Like you said, staying calm and centred is critical. Do you guys do any specific drills to develop this skill?

Best
LC
Larry:

I have a number of drills to help students with this. The funny part is that the drills are incorporated in the children's class and show up in their first test. It is easier to help reshape a child's response set because of less history on the response set. For the children, they learn tenkan and irimi movements into shomen strikes and mune tsuki with a bokken (requirements on their first and second tests).

With adults, I like the Systema training philosophy of training movement to be relaxed and centered while slowly ramping up the intensity and speed of an attack. As soon as the initial response set fails, it is important to back down the intensity. This is a function of "rewiring" how the body reacts to situations. These drills focus on connecting to the center of the attacker so that the initial movement and/or contact point results in either kazushi, or the locking-up of the attacker's body, while retaining a relaxed, positive and calm center in yourself. Many people just go through techniques with little thought to the very first point of connection (before contact) through the initial contact point. Frequently, people start their training after contact has been made. I would be very remiss to not point out that this emphasis in how to train was directly learned from my good friend and a teacher to me, George Ledyard Sensei.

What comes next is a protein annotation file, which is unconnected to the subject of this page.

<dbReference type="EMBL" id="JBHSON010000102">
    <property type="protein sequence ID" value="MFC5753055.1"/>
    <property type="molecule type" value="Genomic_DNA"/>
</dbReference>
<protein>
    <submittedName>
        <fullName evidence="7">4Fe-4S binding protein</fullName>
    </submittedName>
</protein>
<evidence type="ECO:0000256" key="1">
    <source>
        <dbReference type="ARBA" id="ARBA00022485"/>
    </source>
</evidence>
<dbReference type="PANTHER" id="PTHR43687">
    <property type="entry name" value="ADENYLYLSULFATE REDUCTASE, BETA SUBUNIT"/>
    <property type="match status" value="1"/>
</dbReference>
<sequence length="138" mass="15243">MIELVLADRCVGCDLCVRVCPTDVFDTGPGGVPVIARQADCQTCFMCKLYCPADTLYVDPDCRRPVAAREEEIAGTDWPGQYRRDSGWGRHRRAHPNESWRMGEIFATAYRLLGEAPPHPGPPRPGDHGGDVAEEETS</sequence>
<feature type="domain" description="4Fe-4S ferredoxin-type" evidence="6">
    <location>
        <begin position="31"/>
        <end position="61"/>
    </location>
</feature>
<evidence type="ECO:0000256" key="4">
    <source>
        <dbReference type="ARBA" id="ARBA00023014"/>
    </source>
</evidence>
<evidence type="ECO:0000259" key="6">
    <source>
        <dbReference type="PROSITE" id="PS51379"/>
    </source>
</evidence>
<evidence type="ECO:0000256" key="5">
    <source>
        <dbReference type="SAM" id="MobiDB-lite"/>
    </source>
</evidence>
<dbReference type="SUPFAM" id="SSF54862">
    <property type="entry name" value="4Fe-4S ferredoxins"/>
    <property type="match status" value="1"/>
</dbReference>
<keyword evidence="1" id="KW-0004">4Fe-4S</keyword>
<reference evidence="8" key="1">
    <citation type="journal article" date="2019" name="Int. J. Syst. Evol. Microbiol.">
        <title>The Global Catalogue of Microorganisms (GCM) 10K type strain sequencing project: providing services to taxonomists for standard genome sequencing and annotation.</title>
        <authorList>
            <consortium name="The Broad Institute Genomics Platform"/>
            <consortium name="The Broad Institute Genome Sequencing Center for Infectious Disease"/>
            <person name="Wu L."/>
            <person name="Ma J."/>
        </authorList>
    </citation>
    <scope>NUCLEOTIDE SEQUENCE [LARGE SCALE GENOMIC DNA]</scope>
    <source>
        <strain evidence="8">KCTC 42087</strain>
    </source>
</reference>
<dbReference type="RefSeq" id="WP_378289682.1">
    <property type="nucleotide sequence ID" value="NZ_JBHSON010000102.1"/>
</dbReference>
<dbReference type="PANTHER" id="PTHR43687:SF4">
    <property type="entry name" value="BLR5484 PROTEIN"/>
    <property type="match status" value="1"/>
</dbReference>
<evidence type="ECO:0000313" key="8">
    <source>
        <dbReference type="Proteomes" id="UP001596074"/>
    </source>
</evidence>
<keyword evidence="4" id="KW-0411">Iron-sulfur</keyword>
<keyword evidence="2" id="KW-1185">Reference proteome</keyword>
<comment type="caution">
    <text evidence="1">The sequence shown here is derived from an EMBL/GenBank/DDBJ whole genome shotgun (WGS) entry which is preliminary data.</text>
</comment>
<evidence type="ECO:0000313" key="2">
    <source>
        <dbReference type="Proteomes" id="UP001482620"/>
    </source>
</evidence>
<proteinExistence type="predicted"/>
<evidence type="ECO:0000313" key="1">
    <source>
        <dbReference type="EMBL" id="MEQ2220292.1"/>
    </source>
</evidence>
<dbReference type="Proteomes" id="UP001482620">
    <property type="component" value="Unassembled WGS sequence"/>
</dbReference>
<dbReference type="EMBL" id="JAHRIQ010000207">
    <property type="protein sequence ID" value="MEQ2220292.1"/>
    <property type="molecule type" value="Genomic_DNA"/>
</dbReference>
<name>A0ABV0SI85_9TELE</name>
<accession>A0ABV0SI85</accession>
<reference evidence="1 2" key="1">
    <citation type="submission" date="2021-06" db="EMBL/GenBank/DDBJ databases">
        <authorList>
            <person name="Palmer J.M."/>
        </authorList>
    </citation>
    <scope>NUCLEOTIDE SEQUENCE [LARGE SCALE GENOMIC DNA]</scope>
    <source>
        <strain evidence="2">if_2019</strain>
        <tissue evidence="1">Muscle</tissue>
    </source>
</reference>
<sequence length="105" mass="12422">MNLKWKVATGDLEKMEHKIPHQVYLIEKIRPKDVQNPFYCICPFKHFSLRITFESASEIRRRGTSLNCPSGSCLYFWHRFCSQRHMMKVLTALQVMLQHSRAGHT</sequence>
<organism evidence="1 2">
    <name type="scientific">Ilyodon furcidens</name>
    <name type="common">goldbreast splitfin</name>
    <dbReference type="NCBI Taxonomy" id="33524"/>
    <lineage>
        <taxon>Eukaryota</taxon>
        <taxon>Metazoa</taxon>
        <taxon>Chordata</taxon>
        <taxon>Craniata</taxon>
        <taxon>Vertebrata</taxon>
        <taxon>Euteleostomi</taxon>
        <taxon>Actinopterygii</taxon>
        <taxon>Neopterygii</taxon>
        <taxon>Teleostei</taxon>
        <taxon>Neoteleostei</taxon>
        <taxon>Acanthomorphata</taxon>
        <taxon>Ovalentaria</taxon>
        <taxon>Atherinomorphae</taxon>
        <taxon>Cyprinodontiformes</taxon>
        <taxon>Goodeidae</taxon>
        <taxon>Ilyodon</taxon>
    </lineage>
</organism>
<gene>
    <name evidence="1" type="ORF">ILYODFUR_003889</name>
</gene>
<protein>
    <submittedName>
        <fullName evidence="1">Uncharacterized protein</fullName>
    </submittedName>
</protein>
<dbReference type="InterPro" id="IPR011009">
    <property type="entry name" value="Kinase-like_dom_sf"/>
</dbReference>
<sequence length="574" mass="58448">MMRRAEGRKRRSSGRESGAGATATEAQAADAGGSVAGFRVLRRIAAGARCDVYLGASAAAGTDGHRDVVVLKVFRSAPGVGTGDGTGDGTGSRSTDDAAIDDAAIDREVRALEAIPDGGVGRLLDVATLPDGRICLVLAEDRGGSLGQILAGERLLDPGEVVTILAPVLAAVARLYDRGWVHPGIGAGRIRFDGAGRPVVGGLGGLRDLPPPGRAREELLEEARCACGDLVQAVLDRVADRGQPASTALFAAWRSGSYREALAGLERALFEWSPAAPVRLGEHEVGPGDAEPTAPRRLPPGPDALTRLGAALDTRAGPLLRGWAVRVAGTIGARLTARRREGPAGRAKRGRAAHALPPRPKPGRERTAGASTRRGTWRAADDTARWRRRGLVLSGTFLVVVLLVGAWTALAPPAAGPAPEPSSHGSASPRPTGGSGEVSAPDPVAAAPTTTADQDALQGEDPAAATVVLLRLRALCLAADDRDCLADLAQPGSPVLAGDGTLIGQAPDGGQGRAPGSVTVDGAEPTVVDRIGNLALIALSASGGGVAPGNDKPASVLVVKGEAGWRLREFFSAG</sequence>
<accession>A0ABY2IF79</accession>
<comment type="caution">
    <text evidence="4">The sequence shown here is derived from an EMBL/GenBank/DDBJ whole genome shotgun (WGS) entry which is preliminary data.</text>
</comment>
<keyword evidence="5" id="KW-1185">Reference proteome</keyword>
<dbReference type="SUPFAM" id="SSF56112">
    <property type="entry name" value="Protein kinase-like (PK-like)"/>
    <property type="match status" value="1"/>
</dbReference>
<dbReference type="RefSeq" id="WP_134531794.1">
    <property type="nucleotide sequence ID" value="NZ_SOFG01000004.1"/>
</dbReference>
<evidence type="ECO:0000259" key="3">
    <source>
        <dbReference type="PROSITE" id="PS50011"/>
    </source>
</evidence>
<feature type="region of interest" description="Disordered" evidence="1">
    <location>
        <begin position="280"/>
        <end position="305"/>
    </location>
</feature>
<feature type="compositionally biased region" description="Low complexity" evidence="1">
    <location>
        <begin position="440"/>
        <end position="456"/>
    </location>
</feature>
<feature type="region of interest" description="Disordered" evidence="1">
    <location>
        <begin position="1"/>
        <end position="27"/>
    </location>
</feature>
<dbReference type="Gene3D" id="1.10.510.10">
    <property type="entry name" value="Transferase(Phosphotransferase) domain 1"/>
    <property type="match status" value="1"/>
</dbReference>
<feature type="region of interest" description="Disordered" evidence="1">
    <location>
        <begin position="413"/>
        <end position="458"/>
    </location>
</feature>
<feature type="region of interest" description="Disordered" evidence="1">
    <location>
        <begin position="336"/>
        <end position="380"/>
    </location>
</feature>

Last week, I was working with the adults on entering into attacks from a Jo, rather than flinching or withdrawing (both of which have bad outcomes).

I frequently emphasize to my students that if their initial positions and responses are not good, then all of the techniques in the world that they may know will not be of use to them.

Funny enough, I was going to give this blog another title, which I also use in class. That is "killing them with kindness." That sounds much too violent for us peace-loving Aikidoka .

Marc Abrams

ps.: William, I really look forward to meeting you on the mats sometime in the near future. I am a big fan of your posts!
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Old 07-06-2009, 10:55 AM   #8
L. Camejo
 
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Re: 043) Just Because The Person Is Coming To Kill You, Does Not Mean That You Canno

Quote:
William Hazen wrote: View Post
"There is no stance in Aikido" Shoji Nishio...